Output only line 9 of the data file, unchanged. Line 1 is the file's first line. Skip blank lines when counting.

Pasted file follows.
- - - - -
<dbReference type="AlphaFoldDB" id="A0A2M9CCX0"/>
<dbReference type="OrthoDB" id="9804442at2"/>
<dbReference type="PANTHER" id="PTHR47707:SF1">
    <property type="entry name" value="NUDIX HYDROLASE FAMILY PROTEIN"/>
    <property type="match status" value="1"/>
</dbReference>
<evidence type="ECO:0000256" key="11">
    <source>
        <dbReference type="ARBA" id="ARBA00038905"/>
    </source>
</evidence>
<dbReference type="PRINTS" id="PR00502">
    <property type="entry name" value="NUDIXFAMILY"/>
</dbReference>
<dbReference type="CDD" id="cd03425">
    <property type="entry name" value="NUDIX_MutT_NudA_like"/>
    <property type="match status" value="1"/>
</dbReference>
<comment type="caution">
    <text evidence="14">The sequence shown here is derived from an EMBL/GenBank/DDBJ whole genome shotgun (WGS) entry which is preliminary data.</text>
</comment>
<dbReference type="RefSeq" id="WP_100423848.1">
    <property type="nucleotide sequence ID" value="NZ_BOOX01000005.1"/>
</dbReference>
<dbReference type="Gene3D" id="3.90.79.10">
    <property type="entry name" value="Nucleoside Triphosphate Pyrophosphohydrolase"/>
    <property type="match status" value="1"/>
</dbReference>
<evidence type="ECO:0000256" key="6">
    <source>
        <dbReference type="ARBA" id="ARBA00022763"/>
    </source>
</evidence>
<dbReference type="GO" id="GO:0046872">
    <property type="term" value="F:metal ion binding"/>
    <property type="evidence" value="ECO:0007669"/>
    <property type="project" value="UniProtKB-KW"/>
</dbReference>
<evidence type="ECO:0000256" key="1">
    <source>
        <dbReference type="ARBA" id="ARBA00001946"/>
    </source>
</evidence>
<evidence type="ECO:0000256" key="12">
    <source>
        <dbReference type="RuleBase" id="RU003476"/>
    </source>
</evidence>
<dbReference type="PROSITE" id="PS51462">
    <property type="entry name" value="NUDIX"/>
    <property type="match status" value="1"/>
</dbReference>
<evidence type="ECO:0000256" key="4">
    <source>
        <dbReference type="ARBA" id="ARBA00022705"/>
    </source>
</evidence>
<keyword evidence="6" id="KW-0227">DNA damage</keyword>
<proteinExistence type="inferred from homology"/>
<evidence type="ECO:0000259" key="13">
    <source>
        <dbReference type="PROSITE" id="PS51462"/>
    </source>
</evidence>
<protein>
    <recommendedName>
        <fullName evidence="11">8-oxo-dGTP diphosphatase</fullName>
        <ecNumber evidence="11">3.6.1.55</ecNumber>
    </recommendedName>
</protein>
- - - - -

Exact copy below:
        <dbReference type="ARBA" id="ARBA00038905"/>